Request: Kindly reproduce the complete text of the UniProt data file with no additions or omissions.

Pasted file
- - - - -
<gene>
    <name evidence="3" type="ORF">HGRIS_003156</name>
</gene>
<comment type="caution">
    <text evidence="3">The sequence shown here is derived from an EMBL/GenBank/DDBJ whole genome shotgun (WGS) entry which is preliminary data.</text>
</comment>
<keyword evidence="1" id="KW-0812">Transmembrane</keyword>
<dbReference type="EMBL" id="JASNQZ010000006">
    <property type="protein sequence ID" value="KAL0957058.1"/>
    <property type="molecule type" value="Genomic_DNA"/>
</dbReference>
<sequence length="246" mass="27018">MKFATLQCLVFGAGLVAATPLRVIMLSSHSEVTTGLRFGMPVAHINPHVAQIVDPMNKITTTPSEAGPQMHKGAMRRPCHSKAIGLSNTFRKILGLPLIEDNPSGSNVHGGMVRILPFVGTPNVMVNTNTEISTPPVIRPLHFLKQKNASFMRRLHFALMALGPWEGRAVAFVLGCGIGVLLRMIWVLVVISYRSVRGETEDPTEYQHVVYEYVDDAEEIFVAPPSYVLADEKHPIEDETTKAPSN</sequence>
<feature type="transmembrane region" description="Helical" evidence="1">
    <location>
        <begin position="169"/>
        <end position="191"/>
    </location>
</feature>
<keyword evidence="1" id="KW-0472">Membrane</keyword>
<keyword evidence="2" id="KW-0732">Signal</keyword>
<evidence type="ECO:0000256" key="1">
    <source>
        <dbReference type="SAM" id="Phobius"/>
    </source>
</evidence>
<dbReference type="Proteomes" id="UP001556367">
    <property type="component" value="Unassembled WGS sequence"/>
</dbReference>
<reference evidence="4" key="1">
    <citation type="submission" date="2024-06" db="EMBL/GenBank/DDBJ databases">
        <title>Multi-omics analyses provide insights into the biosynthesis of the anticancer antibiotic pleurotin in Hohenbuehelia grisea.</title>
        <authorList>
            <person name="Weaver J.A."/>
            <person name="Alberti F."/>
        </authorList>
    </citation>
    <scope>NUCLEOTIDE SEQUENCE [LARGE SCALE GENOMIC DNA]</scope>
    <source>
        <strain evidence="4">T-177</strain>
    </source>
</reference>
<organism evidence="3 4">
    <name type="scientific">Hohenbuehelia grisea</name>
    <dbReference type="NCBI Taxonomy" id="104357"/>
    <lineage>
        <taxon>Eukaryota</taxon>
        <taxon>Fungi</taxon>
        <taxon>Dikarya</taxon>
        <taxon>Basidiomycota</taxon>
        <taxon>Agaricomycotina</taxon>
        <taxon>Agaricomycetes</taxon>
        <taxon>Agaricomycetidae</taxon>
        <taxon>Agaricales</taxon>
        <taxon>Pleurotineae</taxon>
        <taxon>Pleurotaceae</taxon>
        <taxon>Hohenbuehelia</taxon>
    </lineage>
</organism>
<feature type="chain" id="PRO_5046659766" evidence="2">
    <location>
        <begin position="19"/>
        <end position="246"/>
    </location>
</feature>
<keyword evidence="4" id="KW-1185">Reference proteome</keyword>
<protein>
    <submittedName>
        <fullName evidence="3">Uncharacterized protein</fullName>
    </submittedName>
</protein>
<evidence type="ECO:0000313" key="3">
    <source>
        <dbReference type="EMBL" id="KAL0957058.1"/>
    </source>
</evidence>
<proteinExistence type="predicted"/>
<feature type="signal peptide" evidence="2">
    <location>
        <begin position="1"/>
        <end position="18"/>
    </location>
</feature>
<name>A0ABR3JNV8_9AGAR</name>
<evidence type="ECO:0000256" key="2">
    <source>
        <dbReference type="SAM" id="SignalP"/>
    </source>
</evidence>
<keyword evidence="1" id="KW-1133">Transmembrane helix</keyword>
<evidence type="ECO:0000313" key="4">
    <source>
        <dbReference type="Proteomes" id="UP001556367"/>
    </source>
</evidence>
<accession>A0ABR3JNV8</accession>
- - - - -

<gene>
    <name evidence="3" type="ORF">HGRIS_003156</name>
</gene>
<comment type="caution">
    <text evidence="3">The sequence shown here is derived from an EMBL/GenBank/DDBJ whole genome shotgun (WGS) entry which is preliminary data.</text>
</comment>
<keyword evidence="1" id="KW-0812">Transmembrane</keyword>
<dbReference type="EMBL" id="JASNQZ010000006">
    <property type="protein sequence ID" value="KAL0957058.1"/>
    <property type="molecule type" value="Genomic_DNA"/>
</dbReference>
<sequence length="246" mass="27018">MKFATLQCLVFGAGLVAATPLRVIMLSSHSEVTTGLRFGMPVAHINPHVAQIVDPMNKITTTPSEAGPQMHKGAMRRPCHSKAIGLSNTFRKILGLPLIEDNPSGSNVHGGMVRILPFVGTPNVMVNTNTEISTPPVIRPLHFLKQKNASFMRRLHFALMALGPWEGRAVAFVLGCGIGVLLRMIWVLVVISYRSVRGETEDPTEYQHVVYEYVDDAEEIFVAPPSYVLADEKHPIEDETTKAPSN</sequence>
<feature type="transmembrane region" description="Helical" evidence="1">
    <location>
        <begin position="169"/>
        <end position="191"/>
    </location>
</feature>
<keyword evidence="1" id="KW-0472">Membrane</keyword>
<keyword evidence="2" id="KW-0732">Signal</keyword>
<evidence type="ECO:0000256" key="1">
    <source>
        <dbReference type="SAM" id="Phobius"/>
    </source>
</evidence>
<dbReference type="Proteomes" id="UP001556367">
    <property type="component" value="Unassembled WGS sequence"/>
</dbReference>
<reference evidence="4" key="1">
    <citation type="submission" date="2024-06" db="EMBL/GenBank/DDBJ databases">
        <title>Multi-omics analyses provide insights into the biosynthesis of the anticancer antibiotic pleurotin in Hohenbuehelia grisea.</title>
        <authorList>
            <person name="Weaver J.A."/>
            <person name="Alberti F."/>
        </authorList>
    </citation>
    <scope>NUCLEOTIDE SEQUENCE [LARGE SCALE GENOMIC DNA]</scope>
    <source>
        <strain evidence="4">T-177</strain>
    </source>
</reference>
<organism evidence="3 4">
    <name type="scientific">Hohenbuehelia grisea</name>
    <dbReference type="NCBI Taxonomy" id="104357"/>
    <lineage>
        <taxon>Eukaryota</taxon>
        <taxon>Fungi</taxon>
        <taxon>Dikarya</taxon>
        <taxon>Basidiomycota</taxon>
        <taxon>Agaricomycotina</taxon>
        <taxon>Agaricomycetes</taxon>
        <taxon>Agaricomycetidae</taxon>
        <taxon>Agaricales</taxon>
        <taxon>Pleurotineae</taxon>
        <taxon>Pleurotaceae</taxon>
        <taxon>Hohenbuehelia</taxon>
    </lineage>
</organism>
<feature type="chain" id="PRO_5046659766" evidence="2">
    <location>
        <begin position="19"/>
        <end position="246"/>
    </location>
</feature>
<keyword evidence="4" id="KW-1185">Reference proteome</keyword>
<protein>
    <submittedName>
        <fullName evidence="3">Uncharacterized protein</fullName>
    </submittedName>
</protein>
<evidence type="ECO:0000313" key="3">
    <source>
        <dbReference type="EMBL" id="KAL0957058.1"/>
    </source>
</evidence>
<proteinExistence type="predicted"/>
<feature type="signal peptide" evidence="2">
    <location>
        <begin position="1"/>
        <end position="18"/>
    </location>
</feature>
<name>A0ABR3JNV8_9AGAR</name>
<evidence type="ECO:0000256" key="2">
    <source>
        <dbReference type="SAM" id="SignalP"/>
    </source>
</evidence>
<keyword evidence="1" id="KW-1133">Transmembrane helix</keyword>
<evidence type="ECO:0000313" key="4">
    <source>
        <dbReference type="Proteomes" id="UP001556367"/>
    </source>
</evidence>
<accession>A0ABR3JNV8</accession>